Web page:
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India reassures banks of capital infusion: Sources

New Delhi may need to make a provision of at least 200-250 billion rupees ($5.90 billion) for capital infusion in state-run banks. However, this number can increase significantly as the situation evolves, the officials said.

Reuters|
Last Updated: Apr 05, 2020, 04.10 PM IST
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Indian banks are burdened with a bad loan pile of nearly $140 billion and the lion's share of it rests with the state-owned banks. Meanwhile, loan growth for the banking industry has also plummeted to the low single digits putting a further strain on these lenders.
India has assured state banks it is ready to provide capital support as the coronavirus pandemic may lead to a surge in bad loans when economic growth is slowing, three government and banking sources told Reuters.

New Delhi may need to make a provision of at least 200-250 billion rupees ($5.90 billion) for capital infusion in state-run banks. However, this number can increase significantly as the situation evolves, the officials said.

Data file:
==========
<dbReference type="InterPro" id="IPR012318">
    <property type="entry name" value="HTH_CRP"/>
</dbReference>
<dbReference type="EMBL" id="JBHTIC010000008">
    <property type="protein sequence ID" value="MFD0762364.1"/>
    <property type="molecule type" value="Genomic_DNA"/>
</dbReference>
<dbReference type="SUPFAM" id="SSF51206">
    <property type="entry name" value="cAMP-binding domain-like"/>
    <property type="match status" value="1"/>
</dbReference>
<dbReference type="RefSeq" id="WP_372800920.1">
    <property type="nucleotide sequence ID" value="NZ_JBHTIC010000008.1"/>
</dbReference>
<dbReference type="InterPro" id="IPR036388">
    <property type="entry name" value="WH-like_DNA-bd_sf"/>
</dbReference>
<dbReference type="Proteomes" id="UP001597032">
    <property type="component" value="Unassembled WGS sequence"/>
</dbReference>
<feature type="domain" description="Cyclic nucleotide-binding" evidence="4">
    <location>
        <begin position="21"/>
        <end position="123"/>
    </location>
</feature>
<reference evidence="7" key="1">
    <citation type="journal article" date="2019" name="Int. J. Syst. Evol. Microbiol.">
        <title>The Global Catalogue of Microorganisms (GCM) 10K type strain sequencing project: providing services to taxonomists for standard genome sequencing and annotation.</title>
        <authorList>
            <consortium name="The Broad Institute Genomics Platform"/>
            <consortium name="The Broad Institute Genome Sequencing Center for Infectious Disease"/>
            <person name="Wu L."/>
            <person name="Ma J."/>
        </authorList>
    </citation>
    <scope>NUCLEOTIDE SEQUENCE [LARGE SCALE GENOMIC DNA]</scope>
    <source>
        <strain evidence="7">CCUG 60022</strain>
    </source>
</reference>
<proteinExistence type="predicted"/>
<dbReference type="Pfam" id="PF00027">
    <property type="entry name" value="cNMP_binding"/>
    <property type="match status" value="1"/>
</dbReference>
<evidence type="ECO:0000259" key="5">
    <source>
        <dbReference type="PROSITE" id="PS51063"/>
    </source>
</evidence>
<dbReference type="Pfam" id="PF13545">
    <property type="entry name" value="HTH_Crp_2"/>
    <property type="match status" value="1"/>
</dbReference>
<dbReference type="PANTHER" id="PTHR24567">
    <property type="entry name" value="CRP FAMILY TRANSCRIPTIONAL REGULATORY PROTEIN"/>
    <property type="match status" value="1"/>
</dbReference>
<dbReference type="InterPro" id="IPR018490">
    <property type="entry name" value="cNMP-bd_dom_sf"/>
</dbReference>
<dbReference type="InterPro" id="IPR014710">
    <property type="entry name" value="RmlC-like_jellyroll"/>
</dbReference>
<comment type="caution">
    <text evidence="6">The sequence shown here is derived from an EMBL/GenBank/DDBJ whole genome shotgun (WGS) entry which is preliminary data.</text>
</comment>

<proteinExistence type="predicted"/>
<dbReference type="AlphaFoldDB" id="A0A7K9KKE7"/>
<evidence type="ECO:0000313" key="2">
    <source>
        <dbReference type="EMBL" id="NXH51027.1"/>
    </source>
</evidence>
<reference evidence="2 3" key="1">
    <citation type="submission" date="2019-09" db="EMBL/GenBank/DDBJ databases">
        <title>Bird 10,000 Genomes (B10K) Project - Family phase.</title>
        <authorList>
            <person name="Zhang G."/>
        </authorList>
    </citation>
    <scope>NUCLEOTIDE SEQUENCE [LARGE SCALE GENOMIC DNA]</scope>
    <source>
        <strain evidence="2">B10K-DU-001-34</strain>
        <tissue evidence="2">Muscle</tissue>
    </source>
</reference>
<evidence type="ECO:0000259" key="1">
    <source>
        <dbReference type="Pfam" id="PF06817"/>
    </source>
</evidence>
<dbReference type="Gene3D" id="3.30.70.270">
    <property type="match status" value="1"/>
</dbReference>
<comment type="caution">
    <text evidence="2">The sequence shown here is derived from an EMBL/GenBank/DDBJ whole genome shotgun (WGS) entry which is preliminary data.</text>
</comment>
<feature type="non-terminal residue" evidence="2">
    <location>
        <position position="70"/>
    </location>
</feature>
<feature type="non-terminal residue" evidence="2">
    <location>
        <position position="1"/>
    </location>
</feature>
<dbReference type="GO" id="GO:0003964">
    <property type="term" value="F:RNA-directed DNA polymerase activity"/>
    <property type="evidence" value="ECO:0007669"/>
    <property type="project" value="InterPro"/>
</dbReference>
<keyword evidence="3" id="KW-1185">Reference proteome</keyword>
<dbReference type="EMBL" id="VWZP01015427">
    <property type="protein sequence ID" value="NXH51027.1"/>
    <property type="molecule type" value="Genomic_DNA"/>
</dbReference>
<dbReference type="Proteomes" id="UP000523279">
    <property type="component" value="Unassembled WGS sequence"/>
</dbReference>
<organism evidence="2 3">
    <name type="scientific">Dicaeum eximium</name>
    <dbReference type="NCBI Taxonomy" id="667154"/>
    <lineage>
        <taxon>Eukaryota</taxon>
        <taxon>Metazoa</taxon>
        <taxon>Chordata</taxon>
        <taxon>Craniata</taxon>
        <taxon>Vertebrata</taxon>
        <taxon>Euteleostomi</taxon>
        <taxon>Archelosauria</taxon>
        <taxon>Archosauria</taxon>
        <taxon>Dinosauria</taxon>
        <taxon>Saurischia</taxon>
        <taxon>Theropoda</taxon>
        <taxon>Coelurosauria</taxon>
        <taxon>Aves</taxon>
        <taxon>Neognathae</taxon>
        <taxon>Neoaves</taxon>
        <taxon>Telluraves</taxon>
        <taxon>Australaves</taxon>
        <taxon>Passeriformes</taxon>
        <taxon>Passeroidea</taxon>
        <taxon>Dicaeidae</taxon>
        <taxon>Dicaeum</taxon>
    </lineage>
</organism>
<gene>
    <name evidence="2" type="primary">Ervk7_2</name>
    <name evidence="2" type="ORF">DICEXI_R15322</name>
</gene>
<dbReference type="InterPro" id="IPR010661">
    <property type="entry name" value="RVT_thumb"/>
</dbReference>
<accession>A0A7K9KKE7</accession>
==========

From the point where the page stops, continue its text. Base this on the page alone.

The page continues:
"The NPAs (non-performing assets) could remain an issue and the government may need to make a provision for some capital infusion in the public sector banks," said a senior government official with direct knowledge of the issue.

None of the sources wanted to be named as the plan is not yet public. A finance ministry spokesman declined to comment.

The government has already pumped in 3.5 trillion rupees ($45.91 billion) in the last five years to rescue the beleaguered banks. In this financial year's budget announcement in February, it had not allocated any funds for capital infusion. Instead, the banks had been encouraged to tap capital markets for funds.

"Given the pressure on their credit profiles, we expect public sector banks' access to equity capital market will remain challenging, at least over the next few quarters," Alka Anbarasu, vice president and senior credit officer, financial institutions at Moody's Investors Service said.

Indian banks are burdened with a bad loan pile of nearly $140 billion and the lion's share of it rests with the state-owned banks. Meanwhile, loan growth for the banking industry has also plummeted to the low single digits putting a further strain on these lenders.
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